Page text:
Saturday, January 01, 2005

Some Favorite Quotes....

I can't attribute a few of these but I admire the thinking, nonetheless...

"An open mind is one thing; letting geese run around in there is quite another."

NRA - What you want would all be impossible if it were not for us crazies. "...shall not be infringed," meant just that. If we protected the 2nd amendment as asiduously as we protect the first amendment, I'd have a howitzer at home instead of a small number of small arms. -- Doc

When you consider something like death, after which (there being no newsflash to the contrary) we may well go out like a candle flame, then it probably doesn't matter if we try too hard, are awkward sometimes, care for one another too deeply, are excessively curious about nature, are too opento experience, enjoy a nonstop expense of the senses in an effort to know life intimately and lovingly. -- Diane Ackerman

Every man should use his intellect, not as he uses his lamp in the study, only for his own seeing, but as the lighthouse uses its lamps, that those afar off on the seas may see the shining, and learn their way.-- H. W. Beecher

"Every government degenerates when trusted to the rulers of thepeople alone. The people themselves, therefore, are its onlysafe depositories." --Thomas Jefferson

"Here's a sillygism for them: They think gun owners are dangerous. But they also think it is safe for them to try taking away guns from millions of gun owners." -- J. Neil Schulman

Thomas Jefferson, of Virginia:

"No free man shall ever be debarred the use of arms." *Proposed Virginia Constitution, 1776 "Laws that forbid the carrying of arms. . disarm only those who are neither inclined nor determined to commit crimes. . Such laws make things worse for the assaulted and better for the assailants; they serve rather to encourage than to prevent homicides, for an unarmed man may be attacked with greater confidence than an armed man." -- Jefferson's "Commonplace Book," 1774-1776, quoting from On Crimes and Punishment, by criminologist Cesare Beccaria, 1764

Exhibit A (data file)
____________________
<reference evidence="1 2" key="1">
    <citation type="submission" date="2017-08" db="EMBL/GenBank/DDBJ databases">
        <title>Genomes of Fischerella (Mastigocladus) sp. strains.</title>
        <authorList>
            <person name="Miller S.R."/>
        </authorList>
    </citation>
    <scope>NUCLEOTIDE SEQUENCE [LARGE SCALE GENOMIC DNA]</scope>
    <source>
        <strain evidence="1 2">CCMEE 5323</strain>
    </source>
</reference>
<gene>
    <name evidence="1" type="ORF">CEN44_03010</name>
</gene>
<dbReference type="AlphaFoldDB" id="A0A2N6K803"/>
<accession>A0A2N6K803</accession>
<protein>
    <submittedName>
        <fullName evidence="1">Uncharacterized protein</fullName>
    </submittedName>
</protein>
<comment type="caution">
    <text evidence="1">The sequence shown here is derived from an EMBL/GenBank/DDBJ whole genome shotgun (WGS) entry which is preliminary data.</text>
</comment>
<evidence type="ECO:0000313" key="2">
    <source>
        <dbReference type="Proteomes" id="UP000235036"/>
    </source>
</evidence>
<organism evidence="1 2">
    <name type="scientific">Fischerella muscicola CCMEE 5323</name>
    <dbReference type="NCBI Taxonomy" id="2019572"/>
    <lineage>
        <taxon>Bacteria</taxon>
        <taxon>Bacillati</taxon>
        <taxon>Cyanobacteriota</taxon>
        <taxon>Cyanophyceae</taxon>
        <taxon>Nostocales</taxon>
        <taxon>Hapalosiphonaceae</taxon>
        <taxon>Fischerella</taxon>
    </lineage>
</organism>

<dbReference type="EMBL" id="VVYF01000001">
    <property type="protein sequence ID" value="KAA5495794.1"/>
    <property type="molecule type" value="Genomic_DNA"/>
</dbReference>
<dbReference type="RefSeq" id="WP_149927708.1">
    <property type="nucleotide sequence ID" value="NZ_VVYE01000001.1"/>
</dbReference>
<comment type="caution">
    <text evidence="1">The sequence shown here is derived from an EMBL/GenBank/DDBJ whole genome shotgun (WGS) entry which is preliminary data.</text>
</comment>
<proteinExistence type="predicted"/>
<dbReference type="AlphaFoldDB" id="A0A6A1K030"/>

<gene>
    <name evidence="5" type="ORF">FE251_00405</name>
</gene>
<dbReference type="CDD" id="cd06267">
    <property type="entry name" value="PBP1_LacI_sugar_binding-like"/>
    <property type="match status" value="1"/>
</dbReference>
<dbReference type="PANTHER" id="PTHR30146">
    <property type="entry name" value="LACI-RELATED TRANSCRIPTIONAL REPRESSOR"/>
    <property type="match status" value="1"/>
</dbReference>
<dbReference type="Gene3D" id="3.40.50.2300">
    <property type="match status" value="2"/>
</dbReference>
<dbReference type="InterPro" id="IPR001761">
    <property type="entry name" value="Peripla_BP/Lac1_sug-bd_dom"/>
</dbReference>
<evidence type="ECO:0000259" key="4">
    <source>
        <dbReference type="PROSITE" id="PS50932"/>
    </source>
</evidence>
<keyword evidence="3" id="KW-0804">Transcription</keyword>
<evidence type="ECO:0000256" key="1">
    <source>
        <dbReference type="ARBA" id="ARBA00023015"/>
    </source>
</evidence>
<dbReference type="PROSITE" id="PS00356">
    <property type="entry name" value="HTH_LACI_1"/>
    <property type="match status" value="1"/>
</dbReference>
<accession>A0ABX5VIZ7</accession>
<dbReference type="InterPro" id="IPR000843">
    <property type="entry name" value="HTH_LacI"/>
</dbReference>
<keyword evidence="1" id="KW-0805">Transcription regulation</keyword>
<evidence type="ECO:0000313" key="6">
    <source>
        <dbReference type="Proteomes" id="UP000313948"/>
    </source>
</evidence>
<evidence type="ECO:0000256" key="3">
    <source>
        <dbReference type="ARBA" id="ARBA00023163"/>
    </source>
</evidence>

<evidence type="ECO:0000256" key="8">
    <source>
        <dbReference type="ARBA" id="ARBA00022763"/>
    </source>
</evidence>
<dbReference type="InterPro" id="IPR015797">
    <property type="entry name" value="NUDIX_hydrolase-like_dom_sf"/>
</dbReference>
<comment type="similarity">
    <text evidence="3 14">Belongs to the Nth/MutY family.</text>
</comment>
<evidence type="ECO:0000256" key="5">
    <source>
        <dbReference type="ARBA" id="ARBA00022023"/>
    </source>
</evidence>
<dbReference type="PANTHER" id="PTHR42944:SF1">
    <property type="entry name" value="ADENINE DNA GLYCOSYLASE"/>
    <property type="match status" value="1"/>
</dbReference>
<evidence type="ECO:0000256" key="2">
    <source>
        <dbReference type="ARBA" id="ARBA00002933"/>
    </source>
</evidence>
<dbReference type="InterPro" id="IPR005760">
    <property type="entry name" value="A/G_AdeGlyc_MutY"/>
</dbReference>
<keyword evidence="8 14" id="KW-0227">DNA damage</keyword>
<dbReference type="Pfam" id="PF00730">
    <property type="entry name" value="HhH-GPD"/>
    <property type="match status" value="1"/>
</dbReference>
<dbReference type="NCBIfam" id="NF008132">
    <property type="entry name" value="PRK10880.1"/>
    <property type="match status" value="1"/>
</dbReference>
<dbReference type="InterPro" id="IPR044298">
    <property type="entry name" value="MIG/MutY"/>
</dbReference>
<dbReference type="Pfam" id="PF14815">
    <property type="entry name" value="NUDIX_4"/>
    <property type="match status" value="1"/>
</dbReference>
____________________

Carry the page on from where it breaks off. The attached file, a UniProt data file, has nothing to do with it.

"The Constitution of most of our states (and of the United States) asserts that all power is inherent in the people; that they may exercise it by themselves; that it is their right and duty to be at all times armed." -Thomas Jefferson

"Sometimes it is said that man cannot be trusted with the government of himself. Can he, then, be trusted with the government of others?" - Thomas Jefferson

"The spirit of resistance to government is so valuable on certain occasions that I wish it to be always kept alive." - Thomas Jefferson

George Mason, of Virginia:

"[W]hen the resolution of enslaving America was formed in Great Britain, the British Parliament was advised by an artful man, who was governor of Pennsylvania, to disarm the people; that it was the best and most effectual way to enslave them; but that they should not do it openly, but weaken them, and let them sink gradually.". . . I ask, who are the militia? They consist now of the whole people, except a few public officers." -- Virginia's U.S. Constitution ratification convention, 1788

"That the People have a right to keep and bear Arms; that a well regulated Militia, composed of the Body of the People, trained to arms, is the proper, natural, and safe Defence of a free state." Within Mason's declaration of "the essential and unalienable Rights of the People," -- later adopted by the Virginia ratification convention, 1788

Samuel Adams, of Massachusetts:

"The said Constitution [shall] be never construed to authorize Congress to infringe the just liberty of the press, or the rights of conscience; or to prevent the people of the United States, who are peaceable citizens, from keeping their own arms." -- Massachusetts' U.S. Constitution ratification convention, 1788